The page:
Obama’s appearance on Thursday’s “Tonight Show” had an 11.2 rating, according to Nielsen, which means 11.2 percent of Nielsen households were watching, making it among the top five Leno shows ever. The evening showcased exactly why all those viewers bother to tune in: the President does well on TV. As controlled as he is, he’s no control freak.
His trademark measured, polished command of the facts and arguments is – even when the cameras are rolling — sprinkled with the occasional comment that seems not just irreverent, but kind of naughty, even. (Remember “you’re likeable enough, Hillary”?).
This time it was an impolitic reference to the disabled, saying that his bowling score was “like the Special Olympics or something.” It should be no surprise that the moment did not turn into a p.r disaster for Obama – despite some morning-after attempts to find controversy in it.
“This gaffe comes as the president faces criticism about the AIG bonuses,” ABC’s Jake Tapper said, in what seemed like an attempt to show Obama faltering in the public’s eye.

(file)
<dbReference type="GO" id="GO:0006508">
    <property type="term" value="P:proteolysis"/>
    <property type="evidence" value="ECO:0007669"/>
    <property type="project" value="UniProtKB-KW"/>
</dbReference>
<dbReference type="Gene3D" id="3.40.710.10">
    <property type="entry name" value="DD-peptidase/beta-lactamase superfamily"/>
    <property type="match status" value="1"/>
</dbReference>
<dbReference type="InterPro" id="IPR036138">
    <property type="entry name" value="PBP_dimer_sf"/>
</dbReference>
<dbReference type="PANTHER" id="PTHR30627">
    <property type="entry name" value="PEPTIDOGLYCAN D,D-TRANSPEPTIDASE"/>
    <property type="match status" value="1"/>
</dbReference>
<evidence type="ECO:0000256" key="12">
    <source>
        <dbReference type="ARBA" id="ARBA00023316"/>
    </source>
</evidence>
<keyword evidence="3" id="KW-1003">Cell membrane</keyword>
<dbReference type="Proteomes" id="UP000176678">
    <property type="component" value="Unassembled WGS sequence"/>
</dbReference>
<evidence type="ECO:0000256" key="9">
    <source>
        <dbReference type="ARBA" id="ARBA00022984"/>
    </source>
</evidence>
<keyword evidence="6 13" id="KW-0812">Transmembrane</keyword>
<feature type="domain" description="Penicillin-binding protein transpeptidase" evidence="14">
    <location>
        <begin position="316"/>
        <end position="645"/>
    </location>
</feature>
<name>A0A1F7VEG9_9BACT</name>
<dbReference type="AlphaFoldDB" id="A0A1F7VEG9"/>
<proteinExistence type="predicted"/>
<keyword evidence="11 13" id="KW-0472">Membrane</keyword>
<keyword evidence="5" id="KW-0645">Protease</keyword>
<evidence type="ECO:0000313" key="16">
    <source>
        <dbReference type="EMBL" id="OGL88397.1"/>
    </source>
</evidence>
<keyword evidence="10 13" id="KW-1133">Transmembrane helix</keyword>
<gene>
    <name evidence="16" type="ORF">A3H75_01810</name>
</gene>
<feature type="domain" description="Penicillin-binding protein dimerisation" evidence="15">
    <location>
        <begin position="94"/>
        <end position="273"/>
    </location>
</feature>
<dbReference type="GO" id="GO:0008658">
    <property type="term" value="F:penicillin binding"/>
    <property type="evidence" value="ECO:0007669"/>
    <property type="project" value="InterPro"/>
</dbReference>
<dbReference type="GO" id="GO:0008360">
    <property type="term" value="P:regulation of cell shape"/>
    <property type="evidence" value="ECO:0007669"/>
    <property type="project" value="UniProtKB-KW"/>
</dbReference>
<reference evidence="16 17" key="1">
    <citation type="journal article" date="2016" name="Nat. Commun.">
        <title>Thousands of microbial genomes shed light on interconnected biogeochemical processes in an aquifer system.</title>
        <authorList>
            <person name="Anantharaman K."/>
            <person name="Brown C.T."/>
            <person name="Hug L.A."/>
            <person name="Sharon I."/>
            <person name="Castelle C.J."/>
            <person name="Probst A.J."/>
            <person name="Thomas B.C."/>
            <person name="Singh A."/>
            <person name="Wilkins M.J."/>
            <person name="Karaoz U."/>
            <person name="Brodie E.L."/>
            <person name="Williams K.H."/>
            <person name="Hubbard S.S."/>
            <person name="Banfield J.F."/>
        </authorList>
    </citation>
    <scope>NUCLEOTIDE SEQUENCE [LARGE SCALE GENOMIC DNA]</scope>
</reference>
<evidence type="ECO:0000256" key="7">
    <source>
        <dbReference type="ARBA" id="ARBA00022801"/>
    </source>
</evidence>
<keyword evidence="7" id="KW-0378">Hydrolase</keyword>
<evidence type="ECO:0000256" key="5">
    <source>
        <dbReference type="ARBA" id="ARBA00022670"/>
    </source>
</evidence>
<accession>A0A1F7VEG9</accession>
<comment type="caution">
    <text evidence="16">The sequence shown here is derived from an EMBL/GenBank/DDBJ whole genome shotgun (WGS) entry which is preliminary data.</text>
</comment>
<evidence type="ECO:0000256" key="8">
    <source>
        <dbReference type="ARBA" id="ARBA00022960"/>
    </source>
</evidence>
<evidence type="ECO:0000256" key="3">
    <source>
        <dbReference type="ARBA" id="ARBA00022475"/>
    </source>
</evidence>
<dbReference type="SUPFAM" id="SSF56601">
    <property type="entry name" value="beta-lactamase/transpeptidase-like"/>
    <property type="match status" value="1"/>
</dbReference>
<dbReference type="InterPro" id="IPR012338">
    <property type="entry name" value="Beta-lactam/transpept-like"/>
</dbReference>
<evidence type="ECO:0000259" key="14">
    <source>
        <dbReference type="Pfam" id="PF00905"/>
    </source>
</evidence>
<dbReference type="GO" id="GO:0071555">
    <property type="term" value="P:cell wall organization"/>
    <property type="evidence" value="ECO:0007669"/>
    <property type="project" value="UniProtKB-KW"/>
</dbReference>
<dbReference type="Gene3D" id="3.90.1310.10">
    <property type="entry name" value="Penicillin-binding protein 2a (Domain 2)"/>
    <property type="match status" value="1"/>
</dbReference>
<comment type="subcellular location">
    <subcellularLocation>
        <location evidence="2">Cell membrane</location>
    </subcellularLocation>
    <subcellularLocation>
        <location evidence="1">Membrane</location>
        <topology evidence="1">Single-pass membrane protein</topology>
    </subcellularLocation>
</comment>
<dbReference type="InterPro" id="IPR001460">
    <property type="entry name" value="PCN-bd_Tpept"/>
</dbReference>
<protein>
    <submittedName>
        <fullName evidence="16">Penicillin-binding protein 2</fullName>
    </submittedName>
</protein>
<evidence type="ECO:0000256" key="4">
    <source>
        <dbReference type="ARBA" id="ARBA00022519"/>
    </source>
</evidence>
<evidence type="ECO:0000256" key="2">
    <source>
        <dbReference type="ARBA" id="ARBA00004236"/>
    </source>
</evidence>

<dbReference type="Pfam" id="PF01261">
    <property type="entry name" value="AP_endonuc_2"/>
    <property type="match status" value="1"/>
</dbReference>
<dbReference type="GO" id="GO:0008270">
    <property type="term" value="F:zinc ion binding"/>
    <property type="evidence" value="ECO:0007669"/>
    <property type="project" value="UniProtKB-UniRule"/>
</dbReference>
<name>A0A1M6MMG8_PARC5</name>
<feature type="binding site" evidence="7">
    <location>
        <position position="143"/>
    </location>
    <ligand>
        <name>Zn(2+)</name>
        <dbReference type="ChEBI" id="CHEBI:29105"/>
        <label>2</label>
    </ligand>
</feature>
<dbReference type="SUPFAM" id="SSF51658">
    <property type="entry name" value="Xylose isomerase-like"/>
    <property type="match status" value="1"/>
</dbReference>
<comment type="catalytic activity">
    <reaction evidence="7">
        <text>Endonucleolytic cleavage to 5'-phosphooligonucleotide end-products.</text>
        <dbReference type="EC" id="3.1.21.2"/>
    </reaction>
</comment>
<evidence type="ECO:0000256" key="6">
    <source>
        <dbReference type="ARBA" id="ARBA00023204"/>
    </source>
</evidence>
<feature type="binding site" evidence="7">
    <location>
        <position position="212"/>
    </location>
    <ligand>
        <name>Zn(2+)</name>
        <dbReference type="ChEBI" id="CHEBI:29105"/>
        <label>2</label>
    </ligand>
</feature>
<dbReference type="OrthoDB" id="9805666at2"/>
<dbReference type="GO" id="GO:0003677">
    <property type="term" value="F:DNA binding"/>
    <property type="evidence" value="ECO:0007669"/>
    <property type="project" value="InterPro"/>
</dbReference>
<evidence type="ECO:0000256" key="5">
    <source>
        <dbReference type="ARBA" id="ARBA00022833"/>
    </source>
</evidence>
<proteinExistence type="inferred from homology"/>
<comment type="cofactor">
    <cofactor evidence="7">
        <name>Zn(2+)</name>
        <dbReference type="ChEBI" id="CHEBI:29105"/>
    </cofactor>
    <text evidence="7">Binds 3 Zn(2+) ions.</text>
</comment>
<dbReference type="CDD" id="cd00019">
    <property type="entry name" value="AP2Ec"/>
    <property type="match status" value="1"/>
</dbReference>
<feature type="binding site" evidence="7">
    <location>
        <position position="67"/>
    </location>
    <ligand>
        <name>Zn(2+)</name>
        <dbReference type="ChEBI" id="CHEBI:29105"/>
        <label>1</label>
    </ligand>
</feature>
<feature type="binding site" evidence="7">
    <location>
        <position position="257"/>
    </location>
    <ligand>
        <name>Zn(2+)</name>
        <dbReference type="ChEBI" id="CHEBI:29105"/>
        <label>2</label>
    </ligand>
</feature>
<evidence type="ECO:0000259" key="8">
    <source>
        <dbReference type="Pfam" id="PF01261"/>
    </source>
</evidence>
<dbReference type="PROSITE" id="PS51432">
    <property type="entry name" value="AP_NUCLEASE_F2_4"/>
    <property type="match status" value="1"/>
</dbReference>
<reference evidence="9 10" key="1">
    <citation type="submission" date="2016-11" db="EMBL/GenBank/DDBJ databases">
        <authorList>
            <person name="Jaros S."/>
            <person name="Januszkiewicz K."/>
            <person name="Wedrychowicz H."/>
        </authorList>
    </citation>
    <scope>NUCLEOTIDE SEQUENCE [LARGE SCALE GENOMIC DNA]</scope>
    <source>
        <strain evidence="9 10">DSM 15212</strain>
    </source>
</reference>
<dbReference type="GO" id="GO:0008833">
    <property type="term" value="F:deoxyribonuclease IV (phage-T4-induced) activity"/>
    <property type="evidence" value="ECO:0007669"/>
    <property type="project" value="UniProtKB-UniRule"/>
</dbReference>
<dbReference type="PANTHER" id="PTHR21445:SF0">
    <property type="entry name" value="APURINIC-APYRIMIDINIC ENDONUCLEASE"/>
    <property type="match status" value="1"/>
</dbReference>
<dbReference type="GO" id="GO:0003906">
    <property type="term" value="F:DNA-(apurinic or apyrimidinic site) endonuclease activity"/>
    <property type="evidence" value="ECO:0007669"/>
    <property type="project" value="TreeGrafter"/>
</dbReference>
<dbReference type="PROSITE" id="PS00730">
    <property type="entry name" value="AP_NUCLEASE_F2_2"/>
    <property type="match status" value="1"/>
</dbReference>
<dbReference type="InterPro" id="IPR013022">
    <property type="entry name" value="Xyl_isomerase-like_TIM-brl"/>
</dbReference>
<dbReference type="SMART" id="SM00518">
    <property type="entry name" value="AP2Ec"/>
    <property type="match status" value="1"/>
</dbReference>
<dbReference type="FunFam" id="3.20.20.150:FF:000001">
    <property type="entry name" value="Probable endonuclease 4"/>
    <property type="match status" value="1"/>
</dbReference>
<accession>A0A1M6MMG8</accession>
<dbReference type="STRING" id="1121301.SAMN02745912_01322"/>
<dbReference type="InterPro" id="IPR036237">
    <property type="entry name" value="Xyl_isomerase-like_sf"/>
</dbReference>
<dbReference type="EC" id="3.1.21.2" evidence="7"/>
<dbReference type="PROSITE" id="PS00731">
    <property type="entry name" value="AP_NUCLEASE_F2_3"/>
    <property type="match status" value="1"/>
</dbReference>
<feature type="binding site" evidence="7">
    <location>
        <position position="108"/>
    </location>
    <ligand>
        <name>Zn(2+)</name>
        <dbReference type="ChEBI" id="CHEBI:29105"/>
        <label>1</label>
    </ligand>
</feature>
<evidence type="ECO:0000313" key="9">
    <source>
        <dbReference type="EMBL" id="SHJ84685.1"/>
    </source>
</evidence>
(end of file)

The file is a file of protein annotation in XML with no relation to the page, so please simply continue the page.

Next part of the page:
TMZ went right for the jugular: “President Barack Obama made fun of the handicapped last night on ‘The Tonight Show with Jay Leno.’ He was making a joke about his bad bowling skills, but here’s the question: If George W. Bush had said the same thing, would people be lashing out more?”
(Attention TMZ: The less offensive word is "disabled.")
But the President moved quickly to apologize, calling Special Olympic chairman Tim Shriver from Air Force one. “He expressed his disappointment and he apologized, in a way that I think was very moving,” Shriver told Good Morning America.
Once again Obama’s gamble has paid off: He understands that in an age of non-stop multimedia scrutiny, letting himself be seen as a flawed, occasionally even insensitive human being will not just not hurt him, it will keep people watching and listening.
Obama was unafraid to be the first sitting president to go on the "Tonight Show," even during an economic crisis (and predictably, the Republican tsk – tsks followed.) The results showed us what it’s like to be governed by someone who is not "tough" — just fearless.